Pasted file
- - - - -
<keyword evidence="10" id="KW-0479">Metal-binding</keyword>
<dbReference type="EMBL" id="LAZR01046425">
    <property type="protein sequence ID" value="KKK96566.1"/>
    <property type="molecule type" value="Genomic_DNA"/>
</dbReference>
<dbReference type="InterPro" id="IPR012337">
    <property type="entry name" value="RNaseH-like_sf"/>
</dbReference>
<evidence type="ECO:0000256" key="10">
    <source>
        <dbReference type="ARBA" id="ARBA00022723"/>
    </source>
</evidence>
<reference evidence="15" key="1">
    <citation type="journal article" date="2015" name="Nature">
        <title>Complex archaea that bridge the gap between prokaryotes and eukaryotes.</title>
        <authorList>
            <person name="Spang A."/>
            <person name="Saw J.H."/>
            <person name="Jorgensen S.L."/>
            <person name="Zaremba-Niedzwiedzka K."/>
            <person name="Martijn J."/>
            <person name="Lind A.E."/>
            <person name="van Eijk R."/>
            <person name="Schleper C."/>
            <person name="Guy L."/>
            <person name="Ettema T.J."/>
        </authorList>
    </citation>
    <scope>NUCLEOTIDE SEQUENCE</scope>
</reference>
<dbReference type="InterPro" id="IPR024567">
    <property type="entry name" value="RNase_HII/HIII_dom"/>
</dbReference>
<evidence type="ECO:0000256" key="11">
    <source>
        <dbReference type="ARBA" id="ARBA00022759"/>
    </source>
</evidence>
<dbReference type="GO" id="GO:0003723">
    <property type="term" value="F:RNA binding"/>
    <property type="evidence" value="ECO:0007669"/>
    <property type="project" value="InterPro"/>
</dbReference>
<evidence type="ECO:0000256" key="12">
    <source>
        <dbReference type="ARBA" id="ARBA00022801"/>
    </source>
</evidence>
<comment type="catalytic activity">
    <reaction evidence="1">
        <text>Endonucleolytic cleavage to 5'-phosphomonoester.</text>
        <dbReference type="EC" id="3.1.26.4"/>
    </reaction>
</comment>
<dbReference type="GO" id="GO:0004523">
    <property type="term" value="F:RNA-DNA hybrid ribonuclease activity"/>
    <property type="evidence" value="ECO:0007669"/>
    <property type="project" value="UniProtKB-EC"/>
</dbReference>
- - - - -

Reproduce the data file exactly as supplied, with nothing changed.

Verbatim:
<keyword evidence="10" id="KW-0479">Metal-binding</keyword>
<dbReference type="EMBL" id="LAZR01046425">
    <property type="protein sequence ID" value="KKK96566.1"/>
    <property type="molecule type" value="Genomic_DNA"/>
</dbReference>
<dbReference type="InterPro" id="IPR012337">
    <property type="entry name" value="RNaseH-like_sf"/>
</dbReference>
<evidence type="ECO:0000256" key="10">
    <source>
        <dbReference type="ARBA" id="ARBA00022723"/>
    </source>
</evidence>
<reference evidence="15" key="1">
    <citation type="journal article" date="2015" name="Nature">
        <title>Complex archaea that bridge the gap between prokaryotes and eukaryotes.</title>
        <authorList>
            <person name="Spang A."/>
            <person name="Saw J.H."/>
            <person name="Jorgensen S.L."/>
            <person name="Zaremba-Niedzwiedzka K."/>
            <person name="Martijn J."/>
            <person name="Lind A.E."/>
            <person name="van Eijk R."/>
            <person name="Schleper C."/>
            <person name="Guy L."/>
            <person name="Ettema T.J."/>
        </authorList>
    </citation>
    <scope>NUCLEOTIDE SEQUENCE</scope>
</reference>
<dbReference type="InterPro" id="IPR024567">
    <property type="entry name" value="RNase_HII/HIII_dom"/>
</dbReference>
<evidence type="ECO:0000256" key="11">
    <source>
        <dbReference type="ARBA" id="ARBA00022759"/>
    </source>
</evidence>
<dbReference type="GO" id="GO:0003723">
    <property type="term" value="F:RNA binding"/>
    <property type="evidence" value="ECO:0007669"/>
    <property type="project" value="InterPro"/>
</dbReference>
<evidence type="ECO:0000256" key="12">
    <source>
        <dbReference type="ARBA" id="ARBA00022801"/>
    </source>
</evidence>
<comment type="catalytic activity">
    <reaction evidence="1">
        <text>Endonucleolytic cleavage to 5'-phosphomonoester.</text>
        <dbReference type="EC" id="3.1.26.4"/>
    </reaction>
</comment>
<dbReference type="GO" id="GO:0004523">
    <property type="term" value="F:RNA-DNA hybrid ribonuclease activity"/>
    <property type="evidence" value="ECO:0007669"/>
    <property type="project" value="UniProtKB-EC"/>
</dbReference>